Writing:Political career (state executive officials)

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This page is a content-and-style guide about how to add the section "Political career" to state official articles in the State Executive Officials Project.
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Political career

This section is added to profiles about state officials, for example incumbents. This includes articles like Texas Gov. Rick Perry or Alabama Attorney General Troy King.

This section primarily features details about the state officer's political career, including previous political offices. The previous offices held should be listed in reverse chronological order from newest to oldest in subsections within the "Political career" section.

Note: controversies

Events while in office: For controversies that may arise while an officeholder is in office - such as a controversial position taken on an issue, misuse of public funds, a DUI, arrest, etc. - add that notation or news under the office in which they served at that time.

Events while NOT in office: However, if an event is completely unrelated to their term in office, do not add in "political career." Such events may include, for example, (this is completely made up) a DUI arrest during a two-year hiatus from politics. In other words, they were not holding a public office at the time of the arrest. For such cases, add this in the "biography" section.

See Writing:Biography (state executive officials).

When a new section is needed: If the issue develops and requires further explanation, create a new section on the article below "campaign donors." In this new section make sure to establish the context in which the event occurred. In other words include the year and relevant office. The section name should be brief and describe the situation. For example: "Stance against tax increases" or "Legal woes."

Installation

==Political career==
===Current (or most recent) office title (year-year)===
List most recent political office here and include details about responsibilities.
Additionally, list accomplishments or changes made by the officer during that particular term.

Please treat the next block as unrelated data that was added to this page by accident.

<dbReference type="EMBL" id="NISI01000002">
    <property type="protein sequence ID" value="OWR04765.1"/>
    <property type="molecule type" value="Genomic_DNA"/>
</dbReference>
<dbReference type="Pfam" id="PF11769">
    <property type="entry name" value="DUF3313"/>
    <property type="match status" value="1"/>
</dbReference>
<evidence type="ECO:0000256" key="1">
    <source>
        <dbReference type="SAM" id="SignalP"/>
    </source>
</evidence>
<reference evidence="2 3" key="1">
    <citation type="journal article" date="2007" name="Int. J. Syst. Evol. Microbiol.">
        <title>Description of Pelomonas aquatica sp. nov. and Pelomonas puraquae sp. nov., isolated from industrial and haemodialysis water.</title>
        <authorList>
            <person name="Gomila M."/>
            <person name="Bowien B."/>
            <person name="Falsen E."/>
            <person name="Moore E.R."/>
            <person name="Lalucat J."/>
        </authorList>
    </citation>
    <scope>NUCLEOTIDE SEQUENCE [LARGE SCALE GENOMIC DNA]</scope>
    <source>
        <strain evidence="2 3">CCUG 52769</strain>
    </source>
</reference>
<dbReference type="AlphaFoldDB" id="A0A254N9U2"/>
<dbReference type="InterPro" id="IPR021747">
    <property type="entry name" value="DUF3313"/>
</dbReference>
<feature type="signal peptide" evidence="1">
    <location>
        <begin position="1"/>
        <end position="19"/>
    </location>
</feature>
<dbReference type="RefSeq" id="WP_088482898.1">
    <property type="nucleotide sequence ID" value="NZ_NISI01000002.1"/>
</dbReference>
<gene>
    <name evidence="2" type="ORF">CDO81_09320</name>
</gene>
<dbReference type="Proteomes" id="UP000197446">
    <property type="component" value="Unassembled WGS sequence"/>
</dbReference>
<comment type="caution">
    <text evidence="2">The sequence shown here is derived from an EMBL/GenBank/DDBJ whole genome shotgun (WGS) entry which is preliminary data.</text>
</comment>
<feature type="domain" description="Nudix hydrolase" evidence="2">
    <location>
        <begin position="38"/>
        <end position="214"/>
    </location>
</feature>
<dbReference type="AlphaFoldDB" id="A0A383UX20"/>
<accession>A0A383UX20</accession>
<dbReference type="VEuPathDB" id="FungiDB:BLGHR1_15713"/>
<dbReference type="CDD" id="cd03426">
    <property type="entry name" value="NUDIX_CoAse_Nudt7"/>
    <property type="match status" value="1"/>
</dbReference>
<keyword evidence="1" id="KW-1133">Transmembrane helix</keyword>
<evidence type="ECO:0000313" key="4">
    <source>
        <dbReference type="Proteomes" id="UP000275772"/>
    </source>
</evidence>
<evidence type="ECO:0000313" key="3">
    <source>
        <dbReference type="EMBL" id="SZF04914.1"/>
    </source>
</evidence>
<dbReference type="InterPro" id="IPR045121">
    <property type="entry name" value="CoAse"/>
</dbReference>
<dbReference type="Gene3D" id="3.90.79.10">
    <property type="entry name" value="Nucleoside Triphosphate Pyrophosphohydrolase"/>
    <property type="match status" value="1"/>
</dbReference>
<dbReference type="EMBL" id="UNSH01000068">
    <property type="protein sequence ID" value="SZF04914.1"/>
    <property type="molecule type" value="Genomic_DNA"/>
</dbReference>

===Next most recent office title (year-year)===
Details here.

===Third most recent office title (year-year)===
Details here.

===Fourth most recent office title (year-year)===
Details here.

Example

Below is an example of how this section would appear in an article. See also: Texas Gov. Rick Perry and Colorado Gov. John Hickenlooper.

Political career

Governor (2000-Present)

Perry assumed the governship in December 2000 when then-Governor George W. Bush resigned to prepare for his inauguration as President of the United States. Gov. Perry was elected to full terms in 2002, 2006, and 2010. Perry is the longest-serving governor in Texas history. Having won re-election in 2010, he is positioned to serve 14 years in the job.[1] This would break the records held by Bill Clements (eight years, over two non-consecutive terms) and Allan Shivers (7.5 years consecutive service).

Lieutenant governor (1999-2000)

In 1998, Perry ran for lieutenant governor to succeed the retiring Democrat Bob Bullock. Perry polled 1,858,837 votes (50.04 percent) to the 1,790,106 (48.19 percent) cast for Democrat John Sharp of Victoria, who relinquished the comptroller's position after two terms to run for lieutenant governor. Libertarian Anthony Garcia polled another 65,150 votes (1.75 percent).

Agriculture commissioner (1991-1999)

In 1990, in a race for commissioner of agriculture new Republican Perry unseated Democrat Jim Hightower. Hightower had worked for Jesse Jackson in the Democratic presidential nomination in 1988, while Perry had supported Tennessee Senator Al Gore and was Gore's campaign chairman in Texas in 1988.

As agriculture commissioner, Perry was responsible for promoting the sale of Texas farm produce to other states and foreign nations and supervising the calibration of weights and measures such as gasoline pumps and grocery store scales.

Perry was re-elected agriculture commissioner by a large margin in 1994. He polled 2,546,287 (61.92 percent) to Democrat Marvin Gregory's 1,479,692 (35.98 percent). Libertarian Clyde L. Garland received 85,836 votes (2.08 percent).

Texas legislature (1982-1990)

Perry has said that his interest in politics probably began in December 1961, when, at the age of 11, his father took him to the funeral of the legendary Sam Rayburn, who during his long public career served as Speaker of the Texas House and the U.S. House. Dignitaries from all over the nation descended on the small town of Bonham, Texas for the official farewell to Rayburn.

In 1982, as his term on the Board of Education ended, Perry was elected to the Texas House of Representatives as a Democrat from a district that included his home county of Haskell. He served on the important House Appropriations and Calendars Committees during his three terms as a state legislator, where he was known as one of the "Pit Bulls," a group of Appropriations Members who sat on the lower dais in the committee room (or "pit") who pushed for austere state budgets during the lean 1980s. In 1989, The Dallas Morning News named him one of the most effective legislators in the 71st legislature. In 1989, Perry announced that he was joining the Republican Party.

See also